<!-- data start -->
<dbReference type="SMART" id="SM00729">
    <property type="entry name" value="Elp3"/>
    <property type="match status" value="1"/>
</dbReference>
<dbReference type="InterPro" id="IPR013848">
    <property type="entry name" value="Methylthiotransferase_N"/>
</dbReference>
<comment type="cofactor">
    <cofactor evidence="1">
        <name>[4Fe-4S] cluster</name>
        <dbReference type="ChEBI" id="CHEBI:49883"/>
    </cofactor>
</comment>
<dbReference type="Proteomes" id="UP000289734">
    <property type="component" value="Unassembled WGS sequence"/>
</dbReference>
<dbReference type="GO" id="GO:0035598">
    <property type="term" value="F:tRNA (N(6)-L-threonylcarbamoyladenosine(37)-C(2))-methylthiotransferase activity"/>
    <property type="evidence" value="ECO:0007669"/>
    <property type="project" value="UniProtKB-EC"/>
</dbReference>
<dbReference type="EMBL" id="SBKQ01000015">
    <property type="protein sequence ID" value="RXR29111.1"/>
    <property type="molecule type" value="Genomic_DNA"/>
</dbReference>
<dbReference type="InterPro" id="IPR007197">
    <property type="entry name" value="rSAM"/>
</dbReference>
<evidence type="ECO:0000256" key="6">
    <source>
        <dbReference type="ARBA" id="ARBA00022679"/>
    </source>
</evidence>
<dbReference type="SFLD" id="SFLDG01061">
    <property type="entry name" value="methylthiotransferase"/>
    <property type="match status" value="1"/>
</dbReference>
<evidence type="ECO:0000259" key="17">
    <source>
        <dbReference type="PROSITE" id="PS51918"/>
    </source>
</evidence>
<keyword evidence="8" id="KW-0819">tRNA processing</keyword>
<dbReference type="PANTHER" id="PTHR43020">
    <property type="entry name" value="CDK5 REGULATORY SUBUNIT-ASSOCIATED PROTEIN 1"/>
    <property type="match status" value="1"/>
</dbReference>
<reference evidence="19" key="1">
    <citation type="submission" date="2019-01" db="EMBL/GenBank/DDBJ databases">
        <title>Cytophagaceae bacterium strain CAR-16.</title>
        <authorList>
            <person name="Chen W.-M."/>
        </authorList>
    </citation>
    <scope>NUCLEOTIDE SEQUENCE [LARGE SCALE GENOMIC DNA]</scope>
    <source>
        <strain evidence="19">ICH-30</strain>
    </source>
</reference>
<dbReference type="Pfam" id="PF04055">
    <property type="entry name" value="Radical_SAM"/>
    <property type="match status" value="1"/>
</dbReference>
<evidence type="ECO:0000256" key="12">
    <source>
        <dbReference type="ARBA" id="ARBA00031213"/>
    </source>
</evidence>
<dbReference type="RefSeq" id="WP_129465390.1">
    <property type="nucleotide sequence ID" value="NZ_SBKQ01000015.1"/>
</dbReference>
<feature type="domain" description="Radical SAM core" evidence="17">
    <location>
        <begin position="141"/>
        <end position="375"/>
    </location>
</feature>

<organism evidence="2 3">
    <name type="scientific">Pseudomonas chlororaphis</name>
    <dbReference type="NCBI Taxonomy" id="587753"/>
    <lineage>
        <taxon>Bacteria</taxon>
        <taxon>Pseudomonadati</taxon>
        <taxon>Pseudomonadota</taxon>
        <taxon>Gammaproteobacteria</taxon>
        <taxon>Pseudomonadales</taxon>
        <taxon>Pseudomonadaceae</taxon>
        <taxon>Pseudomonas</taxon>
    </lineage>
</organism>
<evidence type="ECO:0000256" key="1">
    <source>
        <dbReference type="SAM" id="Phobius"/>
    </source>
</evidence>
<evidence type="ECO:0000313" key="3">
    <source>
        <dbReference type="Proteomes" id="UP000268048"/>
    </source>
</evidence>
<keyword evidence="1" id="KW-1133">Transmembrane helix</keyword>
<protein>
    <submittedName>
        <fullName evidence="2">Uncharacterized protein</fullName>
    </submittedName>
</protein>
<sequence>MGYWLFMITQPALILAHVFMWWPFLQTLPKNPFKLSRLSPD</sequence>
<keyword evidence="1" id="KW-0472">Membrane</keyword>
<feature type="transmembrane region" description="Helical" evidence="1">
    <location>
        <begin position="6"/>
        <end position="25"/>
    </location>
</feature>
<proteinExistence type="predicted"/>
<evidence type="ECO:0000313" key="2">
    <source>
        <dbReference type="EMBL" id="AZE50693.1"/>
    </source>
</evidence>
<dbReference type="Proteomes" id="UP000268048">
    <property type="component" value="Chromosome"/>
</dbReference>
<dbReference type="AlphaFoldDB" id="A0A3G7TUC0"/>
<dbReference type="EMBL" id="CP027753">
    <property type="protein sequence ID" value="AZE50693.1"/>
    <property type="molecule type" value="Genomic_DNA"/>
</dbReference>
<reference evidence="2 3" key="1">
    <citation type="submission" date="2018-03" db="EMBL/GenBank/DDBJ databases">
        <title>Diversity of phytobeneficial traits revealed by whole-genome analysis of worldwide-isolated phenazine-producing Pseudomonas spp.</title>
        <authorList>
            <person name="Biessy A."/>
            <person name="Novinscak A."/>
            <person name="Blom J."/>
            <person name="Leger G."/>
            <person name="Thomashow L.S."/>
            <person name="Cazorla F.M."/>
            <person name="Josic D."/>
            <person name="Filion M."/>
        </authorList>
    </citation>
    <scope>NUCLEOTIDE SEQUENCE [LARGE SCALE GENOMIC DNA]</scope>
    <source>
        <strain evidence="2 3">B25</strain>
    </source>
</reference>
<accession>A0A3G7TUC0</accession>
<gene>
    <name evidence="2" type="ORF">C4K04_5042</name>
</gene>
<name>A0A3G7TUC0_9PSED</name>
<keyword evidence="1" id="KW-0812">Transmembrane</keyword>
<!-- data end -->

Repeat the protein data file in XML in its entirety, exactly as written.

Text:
<dbReference type="SMART" id="SM00729">
    <property type="entry name" value="Elp3"/>
    <property type="match status" value="1"/>
</dbReference>
<dbReference type="InterPro" id="IPR013848">
    <property type="entry name" value="Methylthiotransferase_N"/>
</dbReference>
<comment type="cofactor">
    <cofactor evidence="1">
        <name>[4Fe-4S] cluster</name>
        <dbReference type="ChEBI" id="CHEBI:49883"/>
    </cofactor>
</comment>
<dbReference type="Proteomes" id="UP000289734">
    <property type="component" value="Unassembled WGS sequence"/>
</dbReference>
<dbReference type="GO" id="GO:0035598">
    <property type="term" value="F:tRNA (N(6)-L-threonylcarbamoyladenosine(37)-C(2))-methylthiotransferase activity"/>
    <property type="evidence" value="ECO:0007669"/>
    <property type="project" value="UniProtKB-EC"/>
</dbReference>
<dbReference type="EMBL" id="SBKQ01000015">
    <property type="protein sequence ID" value="RXR29111.1"/>
    <property type="molecule type" value="Genomic_DNA"/>
</dbReference>
<dbReference type="InterPro" id="IPR007197">
    <property type="entry name" value="rSAM"/>
</dbReference>
<evidence type="ECO:0000256" key="6">
    <source>
        <dbReference type="ARBA" id="ARBA00022679"/>
    </source>
</evidence>
<dbReference type="SFLD" id="SFLDG01061">
    <property type="entry name" value="methylthiotransferase"/>
    <property type="match status" value="1"/>
</dbReference>
<evidence type="ECO:0000259" key="17">
    <source>
        <dbReference type="PROSITE" id="PS51918"/>
    </source>
</evidence>
<keyword evidence="8" id="KW-0819">tRNA processing</keyword>
<dbReference type="PANTHER" id="PTHR43020">
    <property type="entry name" value="CDK5 REGULATORY SUBUNIT-ASSOCIATED PROTEIN 1"/>
    <property type="match status" value="1"/>
</dbReference>
<reference evidence="19" key="1">
    <citation type="submission" date="2019-01" db="EMBL/GenBank/DDBJ databases">
        <title>Cytophagaceae bacterium strain CAR-16.</title>
        <authorList>
            <person name="Chen W.-M."/>
        </authorList>
    </citation>
    <scope>NUCLEOTIDE SEQUENCE [LARGE SCALE GENOMIC DNA]</scope>
    <source>
        <strain evidence="19">ICH-30</strain>
    </source>
</reference>
<dbReference type="Pfam" id="PF04055">
    <property type="entry name" value="Radical_SAM"/>
    <property type="match status" value="1"/>
</dbReference>
<evidence type="ECO:0000256" key="12">
    <source>
        <dbReference type="ARBA" id="ARBA00031213"/>
    </source>
</evidence>
<dbReference type="RefSeq" id="WP_129465390.1">
    <property type="nucleotide sequence ID" value="NZ_SBKQ01000015.1"/>
</dbReference>
<feature type="domain" description="Radical SAM core" evidence="17">
    <location>
        <begin position="141"/>
        <end position="375"/>
    </location>
</feature>

<organism evidence="2 3">
    <name type="scientific">Pseudomonas chlororaphis</name>
    <dbReference type="NCBI Taxonomy" id="587753"/>
    <lineage>
        <taxon>Bacteria</taxon>
        <taxon>Pseudomonadati</taxon>
        <taxon>Pseudomonadota</taxon>
        <taxon>Gammaproteobacteria</taxon>
        <taxon>Pseudomonadales</taxon>
        <taxon>Pseudomonadaceae</taxon>
        <taxon>Pseudomonas</taxon>
    </lineage>
</organism>
<evidence type="ECO:0000256" key="1">
    <source>
        <dbReference type="SAM" id="Phobius"/>
    </source>
</evidence>
<evidence type="ECO:0000313" key="3">
    <source>
        <dbReference type="Proteomes" id="UP000268048"/>
    </source>
</evidence>
<keyword evidence="1" id="KW-1133">Transmembrane helix</keyword>
<protein>
    <submittedName>
        <fullName evidence="2">Uncharacterized protein</fullName>
    </submittedName>
</protein>
<sequence>MGYWLFMITQPALILAHVFMWWPFLQTLPKNPFKLSRLSPD</sequence>
<keyword evidence="1" id="KW-0472">Membrane</keyword>
<feature type="transmembrane region" description="Helical" evidence="1">
    <location>
        <begin position="6"/>
        <end position="25"/>
    </location>
</feature>
<proteinExistence type="predicted"/>
<evidence type="ECO:0000313" key="2">
    <source>
        <dbReference type="EMBL" id="AZE50693.1"/>
    </source>
</evidence>
<dbReference type="Proteomes" id="UP000268048">
    <property type="component" value="Chromosome"/>
</dbReference>
<dbReference type="AlphaFoldDB" id="A0A3G7TUC0"/>
<dbReference type="EMBL" id="CP027753">
    <property type="protein sequence ID" value="AZE50693.1"/>
    <property type="molecule type" value="Genomic_DNA"/>
</dbReference>
<reference evidence="2 3" key="1">
    <citation type="submission" date="2018-03" db="EMBL/GenBank/DDBJ databases">
        <title>Diversity of phytobeneficial traits revealed by whole-genome analysis of worldwide-isolated phenazine-producing Pseudomonas spp.</title>
        <authorList>
            <person name="Biessy A."/>
            <person name="Novinscak A."/>
            <person name="Blom J."/>
            <person name="Leger G."/>
            <person name="Thomashow L.S."/>
            <person name="Cazorla F.M."/>
            <person name="Josic D."/>
            <person name="Filion M."/>
        </authorList>
    </citation>
    <scope>NUCLEOTIDE SEQUENCE [LARGE SCALE GENOMIC DNA]</scope>
    <source>
        <strain evidence="2 3">B25</strain>
    </source>
</reference>
<accession>A0A3G7TUC0</accession>
<gene>
    <name evidence="2" type="ORF">C4K04_5042</name>
</gene>
<name>A0A3G7TUC0_9PSED</name>
<keyword evidence="1" id="KW-0812">Transmembrane</keyword>